What is there to do at Great Sand Dunes National Park?


Like the Everglades, the vast majority of Great Sand Dunes National Park is not accessible by vehicle. The main road only goes a couple miles into the park, and then it becomes a dirt road requiring a 4-wheel drive truck, and then the road ends entirely.

So what can you really do in this park? Besides climbing the dunes themselves – which is an awesome activity you should spend a couple hours doing – you have basically three options. One, you can hang out at the Visitor Center and look at the exhibits or scan the dunes through binoculars.

great sand dunes tourists

Two, you can go camping at the park campground or even within the dunes themselves (get a permit in advance). Third, you can hike some of the trails.

I decided to embark on a quick hike. While the sand dunes cover a massive sea of sand that extends for 330 square miles and features pretty much nothing but dry sand, next to the dunes sits the Sangre de Cristo Mountain range, home of various ecosystems from montane forest to subalpine environments. Also present is wildlife like black bears, coyotes and bobcats.


Lacking a 4×4 vehicle, I went to the one major hike that is accessible from the Visitor Center – the Montville Nature Trail. This forested trail is only a half-mile long, but it connects with the Mosca Pass Trail, which starts at around 8300 feet elevation and goes up about 1400 feet over a span of 3.7 miles to a peak of 9737 feet at Mosca Pass.


The beginning of the trail was mostly trees with barren branches, since it was too early in the season for new leaves to grow. There were scattered pockets of snow on the trail, which was strange since there were also cacti and other desert-style vegetation. I don’t think I’ve ever seen a cactus next to snow before.


It is estimated that humans first crossed Mosca Pass around 12,000 years ago. A tablet on the trail is dedicated to the pioneers who traveled across the pass to settle in the San Luis Valley. A toll road was established in the 1870s to charge $2 to any wagon that came by. Back then, $2 was the equivalent of two full days of wages, so that was a hefty toll.


As I continued upward on the Mosca Pass Trail, which exits Great Sand Dunes National Park and moves into Great Sand Dunes National Preserve, I noticed more pine trees and more of a ‘cold weather climate’ kind of feel.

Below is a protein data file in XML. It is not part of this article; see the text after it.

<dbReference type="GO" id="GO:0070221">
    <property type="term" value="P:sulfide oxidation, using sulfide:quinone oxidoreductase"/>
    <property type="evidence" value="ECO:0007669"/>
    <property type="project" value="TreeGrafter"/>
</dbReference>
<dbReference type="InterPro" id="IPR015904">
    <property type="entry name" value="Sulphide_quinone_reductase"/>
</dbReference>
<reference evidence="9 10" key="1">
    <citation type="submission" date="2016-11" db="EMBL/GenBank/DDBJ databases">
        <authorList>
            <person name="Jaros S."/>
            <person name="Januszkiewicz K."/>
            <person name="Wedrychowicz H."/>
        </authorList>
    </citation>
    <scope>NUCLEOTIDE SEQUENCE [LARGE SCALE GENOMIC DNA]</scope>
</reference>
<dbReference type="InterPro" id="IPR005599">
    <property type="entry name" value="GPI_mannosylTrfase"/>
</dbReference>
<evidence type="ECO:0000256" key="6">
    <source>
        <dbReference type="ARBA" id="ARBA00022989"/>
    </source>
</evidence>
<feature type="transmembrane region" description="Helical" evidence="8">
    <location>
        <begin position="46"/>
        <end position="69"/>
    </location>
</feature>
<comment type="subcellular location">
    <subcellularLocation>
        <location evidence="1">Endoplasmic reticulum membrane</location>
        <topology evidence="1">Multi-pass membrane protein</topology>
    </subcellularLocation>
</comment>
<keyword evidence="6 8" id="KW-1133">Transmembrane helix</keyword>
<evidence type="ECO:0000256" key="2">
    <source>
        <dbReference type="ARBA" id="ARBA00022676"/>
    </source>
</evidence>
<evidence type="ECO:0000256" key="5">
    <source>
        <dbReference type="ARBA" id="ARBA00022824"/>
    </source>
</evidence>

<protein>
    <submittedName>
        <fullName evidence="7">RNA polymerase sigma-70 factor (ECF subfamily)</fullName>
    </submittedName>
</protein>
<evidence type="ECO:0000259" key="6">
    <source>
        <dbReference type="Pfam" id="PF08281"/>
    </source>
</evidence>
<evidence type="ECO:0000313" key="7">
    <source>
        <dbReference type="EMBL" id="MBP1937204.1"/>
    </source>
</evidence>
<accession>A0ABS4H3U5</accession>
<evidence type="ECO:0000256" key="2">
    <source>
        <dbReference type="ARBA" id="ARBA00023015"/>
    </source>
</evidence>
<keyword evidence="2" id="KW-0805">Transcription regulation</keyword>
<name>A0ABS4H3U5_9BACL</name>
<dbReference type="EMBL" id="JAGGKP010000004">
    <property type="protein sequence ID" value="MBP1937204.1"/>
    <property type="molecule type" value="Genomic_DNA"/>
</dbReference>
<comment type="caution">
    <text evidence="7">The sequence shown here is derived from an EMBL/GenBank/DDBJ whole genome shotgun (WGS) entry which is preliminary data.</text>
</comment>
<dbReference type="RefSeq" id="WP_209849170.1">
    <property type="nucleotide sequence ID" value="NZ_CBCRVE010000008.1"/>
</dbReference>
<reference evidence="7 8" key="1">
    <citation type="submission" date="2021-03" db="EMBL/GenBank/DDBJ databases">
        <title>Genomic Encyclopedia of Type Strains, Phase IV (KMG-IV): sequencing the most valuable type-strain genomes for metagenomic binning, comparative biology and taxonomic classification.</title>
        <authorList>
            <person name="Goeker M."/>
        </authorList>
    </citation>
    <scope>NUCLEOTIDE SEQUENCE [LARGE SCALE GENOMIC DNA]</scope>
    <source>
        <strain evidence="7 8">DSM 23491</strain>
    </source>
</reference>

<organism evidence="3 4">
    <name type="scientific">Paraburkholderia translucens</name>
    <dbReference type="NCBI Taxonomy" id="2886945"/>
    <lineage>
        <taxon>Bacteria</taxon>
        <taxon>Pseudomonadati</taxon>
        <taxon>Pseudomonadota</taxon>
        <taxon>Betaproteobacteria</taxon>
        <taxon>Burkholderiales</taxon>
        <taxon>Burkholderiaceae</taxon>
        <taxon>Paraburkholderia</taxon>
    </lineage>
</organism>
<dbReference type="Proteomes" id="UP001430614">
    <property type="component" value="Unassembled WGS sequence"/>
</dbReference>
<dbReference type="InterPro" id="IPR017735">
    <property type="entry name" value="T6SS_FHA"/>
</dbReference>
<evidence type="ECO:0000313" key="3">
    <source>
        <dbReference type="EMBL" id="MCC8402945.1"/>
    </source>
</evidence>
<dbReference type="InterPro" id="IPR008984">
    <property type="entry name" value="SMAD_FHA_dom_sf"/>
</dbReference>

How Black Canyon of the Gunnison was one of my favorite hiking experiences ever


I went a mile or two up the Mosca Pass Trail before I had to turn around, but I definitely got my money’s worth out of the hour or so I was able to spend hiking in the forest. Then it was time to go back down, and that’s when things got interesting – and not just because I could spy the dunes from far away.


I was the only one on the trail, which was surprising since national park hiking trails are usually fairly crowded. The solitude was cool, but then I started to became worried about bears. Even though black bears aren’t as fierce as grizzlies and usually run when they spot humans, you never know what can happen. Especially since it was April, around the time that bears come out of hibernation. The last thing I needed was a starving bear to decide that I’d make a fine meal to replenish some of those lost winter pounds.

Of course, my fears were totally unfounded. Or were they?

On my way back down the trail, I saw this:


Scat from an undetermined animal. Why didn’t I see this on the way up? Did I really miss a huge pile of poo that had been sitting in the middle of the trail? Or had it been deposited there in the 20 minutes since I walked past – and if that’s the case, where exactly was the animal that left it behind?

This was at least somewhat fresh – flies were buzzing around on it. It could be a dog, but why would a dog owner leave his pet’s waste right on the trail in a national park? No, it would have to be something else – maybe a coyote, mountain lion, or bear.

The mountain lion option terrified me, because throughout the hike I had seen numerous rock formations and small caves and dens that would make for absolutely perfect lion habitat. In situations like this, I can never keep my mind from running through potential headlines (“First hiker ever killed by mountain lion in Great Sand Dunes National Park.”) and subsequent message board discussions (“It’s his own fault… he shouldn’t have been hiking alone!”)


In any event, I went back down as expediently as possible and never saw the critter that chose to defecate in my path. After some further Googling, I’ve surmised that the scat most resembles that of a bobcat. I could be wrong, but that’s what I’m going with.

I’m totally cool with that, because bobcats are small enough that they wouldn’t have posed a serious threat to me. I can rest easy knowing that my life wasn’t in danger.

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